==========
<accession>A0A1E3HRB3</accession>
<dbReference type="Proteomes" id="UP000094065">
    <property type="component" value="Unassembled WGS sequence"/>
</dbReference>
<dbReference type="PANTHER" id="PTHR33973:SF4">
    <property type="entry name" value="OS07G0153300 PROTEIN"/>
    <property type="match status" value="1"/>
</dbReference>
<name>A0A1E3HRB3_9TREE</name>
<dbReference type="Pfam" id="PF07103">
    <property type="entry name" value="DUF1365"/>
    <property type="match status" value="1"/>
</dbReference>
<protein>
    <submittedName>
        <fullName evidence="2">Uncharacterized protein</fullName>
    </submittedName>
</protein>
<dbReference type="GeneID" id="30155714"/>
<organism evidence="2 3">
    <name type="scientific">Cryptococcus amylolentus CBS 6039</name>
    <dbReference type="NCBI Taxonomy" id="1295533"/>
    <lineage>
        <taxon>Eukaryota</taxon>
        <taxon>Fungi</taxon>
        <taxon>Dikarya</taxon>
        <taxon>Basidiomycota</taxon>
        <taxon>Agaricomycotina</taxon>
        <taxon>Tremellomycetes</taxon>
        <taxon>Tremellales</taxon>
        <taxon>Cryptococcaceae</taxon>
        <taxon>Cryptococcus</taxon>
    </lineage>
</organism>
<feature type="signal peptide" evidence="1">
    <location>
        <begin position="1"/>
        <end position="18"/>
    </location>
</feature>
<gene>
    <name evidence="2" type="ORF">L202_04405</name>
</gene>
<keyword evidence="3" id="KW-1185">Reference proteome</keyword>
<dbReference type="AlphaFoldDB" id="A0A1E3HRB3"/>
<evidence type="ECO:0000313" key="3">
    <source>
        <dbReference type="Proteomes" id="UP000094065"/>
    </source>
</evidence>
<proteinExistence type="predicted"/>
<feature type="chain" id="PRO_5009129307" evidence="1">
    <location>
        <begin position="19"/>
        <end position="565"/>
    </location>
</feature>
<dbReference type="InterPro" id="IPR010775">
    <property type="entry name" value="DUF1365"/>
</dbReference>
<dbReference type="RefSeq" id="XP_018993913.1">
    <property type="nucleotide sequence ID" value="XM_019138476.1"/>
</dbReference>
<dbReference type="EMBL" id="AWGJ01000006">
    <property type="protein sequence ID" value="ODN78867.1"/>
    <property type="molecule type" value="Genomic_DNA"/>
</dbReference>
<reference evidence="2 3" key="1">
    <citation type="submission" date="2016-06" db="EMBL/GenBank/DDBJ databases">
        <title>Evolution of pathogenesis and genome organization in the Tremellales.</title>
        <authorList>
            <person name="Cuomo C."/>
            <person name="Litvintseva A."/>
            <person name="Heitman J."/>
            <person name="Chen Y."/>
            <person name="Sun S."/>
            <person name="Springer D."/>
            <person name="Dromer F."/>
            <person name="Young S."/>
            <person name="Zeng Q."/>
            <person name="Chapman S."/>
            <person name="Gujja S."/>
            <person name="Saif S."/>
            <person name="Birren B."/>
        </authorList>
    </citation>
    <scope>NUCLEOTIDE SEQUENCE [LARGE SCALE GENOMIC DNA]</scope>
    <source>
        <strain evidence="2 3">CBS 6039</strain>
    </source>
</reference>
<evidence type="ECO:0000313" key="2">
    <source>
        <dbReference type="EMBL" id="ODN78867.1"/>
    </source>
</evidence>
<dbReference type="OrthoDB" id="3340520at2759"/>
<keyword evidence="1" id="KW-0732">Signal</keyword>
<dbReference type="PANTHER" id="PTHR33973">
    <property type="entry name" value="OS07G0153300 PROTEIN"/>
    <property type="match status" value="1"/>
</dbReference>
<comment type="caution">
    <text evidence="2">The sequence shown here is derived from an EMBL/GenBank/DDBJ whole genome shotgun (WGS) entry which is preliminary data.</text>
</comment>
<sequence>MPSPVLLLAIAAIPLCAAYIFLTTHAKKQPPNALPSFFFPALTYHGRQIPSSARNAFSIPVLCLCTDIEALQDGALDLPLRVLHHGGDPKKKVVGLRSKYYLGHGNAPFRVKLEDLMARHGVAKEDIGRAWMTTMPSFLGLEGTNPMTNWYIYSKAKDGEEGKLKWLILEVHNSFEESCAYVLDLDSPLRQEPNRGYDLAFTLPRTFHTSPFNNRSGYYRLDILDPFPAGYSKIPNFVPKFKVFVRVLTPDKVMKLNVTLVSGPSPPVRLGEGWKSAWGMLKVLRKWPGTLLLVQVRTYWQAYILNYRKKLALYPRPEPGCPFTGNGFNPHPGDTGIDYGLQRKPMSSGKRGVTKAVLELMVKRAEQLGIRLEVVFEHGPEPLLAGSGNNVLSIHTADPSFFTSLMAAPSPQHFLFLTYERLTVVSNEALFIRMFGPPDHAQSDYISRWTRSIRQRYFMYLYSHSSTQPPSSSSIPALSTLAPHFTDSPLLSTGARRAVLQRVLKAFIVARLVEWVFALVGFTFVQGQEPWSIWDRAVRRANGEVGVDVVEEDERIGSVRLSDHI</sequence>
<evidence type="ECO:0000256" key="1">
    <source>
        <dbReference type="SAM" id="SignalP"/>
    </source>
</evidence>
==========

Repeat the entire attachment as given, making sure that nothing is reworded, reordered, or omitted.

<accession>A0A1E3HRB3</accession>
<dbReference type="Proteomes" id="UP000094065">
    <property type="component" value="Unassembled WGS sequence"/>
</dbReference>
<dbReference type="PANTHER" id="PTHR33973:SF4">
    <property type="entry name" value="OS07G0153300 PROTEIN"/>
    <property type="match status" value="1"/>
</dbReference>
<name>A0A1E3HRB3_9TREE</name>
<dbReference type="Pfam" id="PF07103">
    <property type="entry name" value="DUF1365"/>
    <property type="match status" value="1"/>
</dbReference>
<protein>
    <submittedName>
        <fullName evidence="2">Uncharacterized protein</fullName>
    </submittedName>
</protein>
<dbReference type="GeneID" id="30155714"/>
<organism evidence="2 3">
    <name type="scientific">Cryptococcus amylolentus CBS 6039</name>
    <dbReference type="NCBI Taxonomy" id="1295533"/>
    <lineage>
        <taxon>Eukaryota</taxon>
        <taxon>Fungi</taxon>
        <taxon>Dikarya</taxon>
        <taxon>Basidiomycota</taxon>
        <taxon>Agaricomycotina</taxon>
        <taxon>Tremellomycetes</taxon>
        <taxon>Tremellales</taxon>
        <taxon>Cryptococcaceae</taxon>
        <taxon>Cryptococcus</taxon>
    </lineage>
</organism>
<feature type="signal peptide" evidence="1">
    <location>
        <begin position="1"/>
        <end position="18"/>
    </location>
</feature>
<gene>
    <name evidence="2" type="ORF">L202_04405</name>
</gene>
<keyword evidence="3" id="KW-1185">Reference proteome</keyword>
<dbReference type="AlphaFoldDB" id="A0A1E3HRB3"/>
<evidence type="ECO:0000313" key="3">
    <source>
        <dbReference type="Proteomes" id="UP000094065"/>
    </source>
</evidence>
<proteinExistence type="predicted"/>
<feature type="chain" id="PRO_5009129307" evidence="1">
    <location>
        <begin position="19"/>
        <end position="565"/>
    </location>
</feature>
<dbReference type="InterPro" id="IPR010775">
    <property type="entry name" value="DUF1365"/>
</dbReference>
<dbReference type="RefSeq" id="XP_018993913.1">
    <property type="nucleotide sequence ID" value="XM_019138476.1"/>
</dbReference>
<dbReference type="EMBL" id="AWGJ01000006">
    <property type="protein sequence ID" value="ODN78867.1"/>
    <property type="molecule type" value="Genomic_DNA"/>
</dbReference>
<reference evidence="2 3" key="1">
    <citation type="submission" date="2016-06" db="EMBL/GenBank/DDBJ databases">
        <title>Evolution of pathogenesis and genome organization in the Tremellales.</title>
        <authorList>
            <person name="Cuomo C."/>
            <person name="Litvintseva A."/>
            <person name="Heitman J."/>
            <person name="Chen Y."/>
            <person name="Sun S."/>
            <person name="Springer D."/>
            <person name="Dromer F."/>
            <person name="Young S."/>
            <person name="Zeng Q."/>
            <person name="Chapman S."/>
            <person name="Gujja S."/>
            <person name="Saif S."/>
            <person name="Birren B."/>
        </authorList>
    </citation>
    <scope>NUCLEOTIDE SEQUENCE [LARGE SCALE GENOMIC DNA]</scope>
    <source>
        <strain evidence="2 3">CBS 6039</strain>
    </source>
</reference>
<evidence type="ECO:0000313" key="2">
    <source>
        <dbReference type="EMBL" id="ODN78867.1"/>
    </source>
</evidence>
<dbReference type="OrthoDB" id="3340520at2759"/>
<keyword evidence="1" id="KW-0732">Signal</keyword>
<dbReference type="PANTHER" id="PTHR33973">
    <property type="entry name" value="OS07G0153300 PROTEIN"/>
    <property type="match status" value="1"/>
</dbReference>
<comment type="caution">
    <text evidence="2">The sequence shown here is derived from an EMBL/GenBank/DDBJ whole genome shotgun (WGS) entry which is preliminary data.</text>
</comment>
<sequence>MPSPVLLLAIAAIPLCAAYIFLTTHAKKQPPNALPSFFFPALTYHGRQIPSSARNAFSIPVLCLCTDIEALQDGALDLPLRVLHHGGDPKKKVVGLRSKYYLGHGNAPFRVKLEDLMARHGVAKEDIGRAWMTTMPSFLGLEGTNPMTNWYIYSKAKDGEEGKLKWLILEVHNSFEESCAYVLDLDSPLRQEPNRGYDLAFTLPRTFHTSPFNNRSGYYRLDILDPFPAGYSKIPNFVPKFKVFVRVLTPDKVMKLNVTLVSGPSPPVRLGEGWKSAWGMLKVLRKWPGTLLLVQVRTYWQAYILNYRKKLALYPRPEPGCPFTGNGFNPHPGDTGIDYGLQRKPMSSGKRGVTKAVLELMVKRAEQLGIRLEVVFEHGPEPLLAGSGNNVLSIHTADPSFFTSLMAAPSPQHFLFLTYERLTVVSNEALFIRMFGPPDHAQSDYISRWTRSIRQRYFMYLYSHSSTQPPSSSSIPALSTLAPHFTDSPLLSTGARRAVLQRVLKAFIVARLVEWVFALVGFTFVQGQEPWSIWDRAVRRANGEVGVDVVEEDERIGSVRLSDHI</sequence>
<evidence type="ECO:0000256" key="1">
    <source>
        <dbReference type="SAM" id="SignalP"/>
    </source>
</evidence>